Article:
Cultures grown in LB medium at 37°C with shaking (250 rpm) overnight were diluted to an OD600 of 0.05 in fresh LB medium or Anwar medium as indicated and grown under the same conditions to an OD600 of 1.5 (LB medium) or after 48 h (Anwar medium), respectively. RNA was isolated from 1 ml of culture using the RNeasy mini kit according to the manufacturer's instructions (Qiagen). The concentration and purity of RNA were determined by spectrometry and agarose gel electrophoresis. Reverse transcription-PCR (RT-PCR) analysis was performed using the One-Step RT-PCR kit according to the manufacturer's instructions (Qiagen). The signal density of the PCR band was determined using ImageJ (http://rsb.info.nih.gov/ij/).
B. cenocepacia virulence was tested by infecting 6-month-old zebrafish (Danio rerio). To this end, 30 μl of bacterial cultures grown to an OD600 of 1.0 were injected intraperitoneally into each fish using a 1-ml tuberculin syringe attached to a 30.5-gauge Precision Glide needle (Becton Dickinson). Mortality was scored daily, and dead fish were removed immediately. The experiment was repeated three times, each time using 15 fish per treatment. To determine bacterial survival in vivo, bacterial strains were inoculated as described above except that 30 fish were used for each treatment. Each day three fish were sacrificed, surface sterilized with 70% ethanol for 1 min, washed with phosphate-buffered saline (PBS; pH 7.3), and homogenized. Following centrifugation at 500 rpm for 1 min to remove large debris, serial dilutions of the homogenates were prepared in PBS and plated in triplicates on LB agar containing kanamycin (200 μg ml−1) and gentamicin (200 μg ml−1). The bacterial cell numbers (CFU) were determined 2 days after incubation at 37°C.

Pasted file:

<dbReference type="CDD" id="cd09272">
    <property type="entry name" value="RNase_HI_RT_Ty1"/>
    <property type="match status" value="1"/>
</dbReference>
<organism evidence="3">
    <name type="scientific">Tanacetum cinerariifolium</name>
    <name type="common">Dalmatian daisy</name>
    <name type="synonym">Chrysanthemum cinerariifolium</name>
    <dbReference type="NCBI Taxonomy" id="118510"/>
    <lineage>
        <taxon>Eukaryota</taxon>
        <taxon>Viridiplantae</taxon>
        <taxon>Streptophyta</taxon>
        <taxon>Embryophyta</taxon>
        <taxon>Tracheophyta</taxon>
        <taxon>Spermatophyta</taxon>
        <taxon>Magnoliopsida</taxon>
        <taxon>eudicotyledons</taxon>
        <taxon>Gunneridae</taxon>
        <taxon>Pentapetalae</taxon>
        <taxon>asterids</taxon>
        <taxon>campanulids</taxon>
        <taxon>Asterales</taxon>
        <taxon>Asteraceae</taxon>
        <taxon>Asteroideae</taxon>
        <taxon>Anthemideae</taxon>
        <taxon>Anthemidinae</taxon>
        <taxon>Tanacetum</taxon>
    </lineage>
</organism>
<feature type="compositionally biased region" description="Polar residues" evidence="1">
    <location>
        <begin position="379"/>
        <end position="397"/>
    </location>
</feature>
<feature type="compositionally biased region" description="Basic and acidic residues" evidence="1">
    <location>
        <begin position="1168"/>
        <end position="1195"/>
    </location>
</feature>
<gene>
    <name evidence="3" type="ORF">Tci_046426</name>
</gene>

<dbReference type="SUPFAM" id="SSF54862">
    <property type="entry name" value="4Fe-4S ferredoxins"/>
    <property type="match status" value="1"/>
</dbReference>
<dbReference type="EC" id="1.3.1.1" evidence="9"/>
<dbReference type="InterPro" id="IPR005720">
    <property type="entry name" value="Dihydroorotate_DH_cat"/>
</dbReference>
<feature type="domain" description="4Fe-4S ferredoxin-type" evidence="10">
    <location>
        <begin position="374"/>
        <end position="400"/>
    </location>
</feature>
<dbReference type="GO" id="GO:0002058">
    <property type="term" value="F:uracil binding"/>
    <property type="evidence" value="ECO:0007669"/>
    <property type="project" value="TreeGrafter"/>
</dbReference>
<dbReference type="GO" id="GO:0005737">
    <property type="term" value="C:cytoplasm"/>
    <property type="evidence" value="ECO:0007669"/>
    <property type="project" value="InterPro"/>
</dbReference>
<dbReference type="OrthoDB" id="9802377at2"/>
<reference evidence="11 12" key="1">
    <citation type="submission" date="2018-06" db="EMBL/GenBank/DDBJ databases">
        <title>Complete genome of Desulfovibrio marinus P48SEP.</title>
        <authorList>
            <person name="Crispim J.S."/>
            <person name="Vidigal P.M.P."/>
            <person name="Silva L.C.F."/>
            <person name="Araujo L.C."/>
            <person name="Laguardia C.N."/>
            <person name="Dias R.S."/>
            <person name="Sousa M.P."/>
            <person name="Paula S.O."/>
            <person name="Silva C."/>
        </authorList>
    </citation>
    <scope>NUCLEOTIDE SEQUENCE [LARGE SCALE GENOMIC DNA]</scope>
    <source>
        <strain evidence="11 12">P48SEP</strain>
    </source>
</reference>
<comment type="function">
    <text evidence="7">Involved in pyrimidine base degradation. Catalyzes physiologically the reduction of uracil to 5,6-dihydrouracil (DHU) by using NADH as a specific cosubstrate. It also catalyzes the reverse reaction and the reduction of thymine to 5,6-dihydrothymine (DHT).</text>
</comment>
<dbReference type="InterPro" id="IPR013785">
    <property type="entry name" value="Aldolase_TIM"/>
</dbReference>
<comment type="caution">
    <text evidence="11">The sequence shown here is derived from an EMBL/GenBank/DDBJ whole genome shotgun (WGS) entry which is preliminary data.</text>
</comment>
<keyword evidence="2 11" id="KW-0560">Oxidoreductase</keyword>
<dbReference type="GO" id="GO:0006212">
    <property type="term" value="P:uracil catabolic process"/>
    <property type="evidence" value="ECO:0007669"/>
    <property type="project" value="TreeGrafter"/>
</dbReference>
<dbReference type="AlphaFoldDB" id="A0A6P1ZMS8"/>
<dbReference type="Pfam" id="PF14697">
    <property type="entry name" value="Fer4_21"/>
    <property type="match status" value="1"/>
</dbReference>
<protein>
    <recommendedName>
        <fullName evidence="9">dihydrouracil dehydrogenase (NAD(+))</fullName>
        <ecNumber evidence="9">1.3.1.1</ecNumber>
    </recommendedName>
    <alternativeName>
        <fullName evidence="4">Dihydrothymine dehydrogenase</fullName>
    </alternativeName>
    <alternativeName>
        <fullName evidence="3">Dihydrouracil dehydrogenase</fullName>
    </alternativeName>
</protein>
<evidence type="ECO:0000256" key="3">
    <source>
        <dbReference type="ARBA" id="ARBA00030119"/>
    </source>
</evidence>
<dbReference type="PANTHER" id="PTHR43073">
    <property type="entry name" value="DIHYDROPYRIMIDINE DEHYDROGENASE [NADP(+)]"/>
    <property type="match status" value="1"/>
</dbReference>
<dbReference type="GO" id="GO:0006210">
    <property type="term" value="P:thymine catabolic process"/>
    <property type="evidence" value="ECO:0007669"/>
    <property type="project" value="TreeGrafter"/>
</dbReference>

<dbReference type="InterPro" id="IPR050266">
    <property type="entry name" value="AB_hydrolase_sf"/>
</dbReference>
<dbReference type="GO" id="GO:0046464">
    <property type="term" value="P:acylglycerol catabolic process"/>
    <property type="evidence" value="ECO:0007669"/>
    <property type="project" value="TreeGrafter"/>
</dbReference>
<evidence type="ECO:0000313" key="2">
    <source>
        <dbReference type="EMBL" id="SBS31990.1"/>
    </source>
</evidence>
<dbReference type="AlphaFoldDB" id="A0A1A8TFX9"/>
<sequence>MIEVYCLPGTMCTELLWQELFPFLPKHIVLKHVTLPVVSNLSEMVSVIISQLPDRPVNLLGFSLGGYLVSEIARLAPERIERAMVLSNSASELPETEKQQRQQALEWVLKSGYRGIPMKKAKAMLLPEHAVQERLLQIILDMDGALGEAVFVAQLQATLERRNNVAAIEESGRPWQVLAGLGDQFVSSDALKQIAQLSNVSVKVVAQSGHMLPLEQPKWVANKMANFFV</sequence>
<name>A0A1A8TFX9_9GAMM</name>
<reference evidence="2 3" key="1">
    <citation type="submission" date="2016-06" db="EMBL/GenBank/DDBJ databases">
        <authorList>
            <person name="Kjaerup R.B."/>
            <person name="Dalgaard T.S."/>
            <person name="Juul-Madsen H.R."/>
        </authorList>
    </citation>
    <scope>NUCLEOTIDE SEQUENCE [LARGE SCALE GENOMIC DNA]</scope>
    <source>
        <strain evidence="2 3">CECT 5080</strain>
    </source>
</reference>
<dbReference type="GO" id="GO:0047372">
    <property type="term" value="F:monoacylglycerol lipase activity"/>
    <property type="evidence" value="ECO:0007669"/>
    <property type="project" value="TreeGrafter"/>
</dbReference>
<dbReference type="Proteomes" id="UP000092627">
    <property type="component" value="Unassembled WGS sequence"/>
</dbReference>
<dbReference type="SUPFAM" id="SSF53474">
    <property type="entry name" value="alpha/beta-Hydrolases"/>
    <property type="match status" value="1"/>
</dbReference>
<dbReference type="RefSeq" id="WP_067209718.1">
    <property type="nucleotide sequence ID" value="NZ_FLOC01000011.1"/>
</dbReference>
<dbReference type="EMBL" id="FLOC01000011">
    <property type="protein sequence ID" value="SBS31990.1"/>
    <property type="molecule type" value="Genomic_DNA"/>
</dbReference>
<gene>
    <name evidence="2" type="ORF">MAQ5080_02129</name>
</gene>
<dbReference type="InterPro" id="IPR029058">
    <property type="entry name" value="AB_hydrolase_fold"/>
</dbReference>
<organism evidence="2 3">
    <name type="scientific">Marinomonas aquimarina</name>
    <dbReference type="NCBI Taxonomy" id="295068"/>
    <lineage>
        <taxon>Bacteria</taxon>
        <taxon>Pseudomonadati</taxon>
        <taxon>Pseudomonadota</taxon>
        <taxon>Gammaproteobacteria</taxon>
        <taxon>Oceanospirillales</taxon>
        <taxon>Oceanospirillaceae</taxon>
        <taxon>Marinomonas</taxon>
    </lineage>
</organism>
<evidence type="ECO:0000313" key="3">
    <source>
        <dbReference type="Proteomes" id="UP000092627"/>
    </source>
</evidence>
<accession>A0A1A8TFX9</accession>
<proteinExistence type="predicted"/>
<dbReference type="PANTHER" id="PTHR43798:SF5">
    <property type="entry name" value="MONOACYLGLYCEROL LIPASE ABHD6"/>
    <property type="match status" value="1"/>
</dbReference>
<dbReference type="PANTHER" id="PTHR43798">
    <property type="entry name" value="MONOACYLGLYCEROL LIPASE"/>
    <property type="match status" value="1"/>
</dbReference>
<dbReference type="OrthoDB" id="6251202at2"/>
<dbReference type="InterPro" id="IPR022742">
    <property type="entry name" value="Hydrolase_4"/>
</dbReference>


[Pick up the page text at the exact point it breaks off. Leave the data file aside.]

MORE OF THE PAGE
To determine the time course of BDSF production, we extracted B. cenocepacia strain J2315 supernatants at various growth stages and measured BDSF concentrations with the aid of the biosensor strain FE58, in which the GUS reporter gene was driven by the promoter of the DSF-inducible endoglucanase gene engXCA. Detectable amounts of BDSF were first measured at 6 h postinoculation (Fig. (Fig.1A).1A). After this time point, BDSF levels increased steadily during the exponential and early stationary growth phases. BDSF accumulation peaked in the late stationary phase (36 h), followed by a significant decline in BDSF levels (Fig. (Fig.1A).1A). We noted that the pH of bacterial supernatants reached approximately 8.6 at 40 h postinoculation. However, incubation of BDSF in solutions of similar alkaline pH overnight did not affect BDSF activity (data not shown), suggesting that a biological factor(s) may account for the decline of BDSF at the later stage of bacterial growth.
The drastic decline of BDSF amounts in the late stationary phase prompted us to investigate the transcriptional profile of Bcam0581, which encodes BDSF production. A 613-bp DNA containing the Bcam0581 promoter region was transcriptionally fused to a lacZ coding sequence, and the construct was introduced into the wild-type strain. As shown in Fig. Fig.1B,1B, the promoter activity of Bcam0581 gradually increased and reached a plateau at 12 h postinoculation, which was maintained for another 12 h. Thereafter, BDSF levels declined rapidly. The Bcam0581 promoter activities correlated well with the BDSF accumulation profile as follows: a rapid increase in BDSF levels following the stimulation of Bcam0581 promoter activity and a sharp decline in activity prior to the drop in BDSF signal concentrations in the culture supernatants.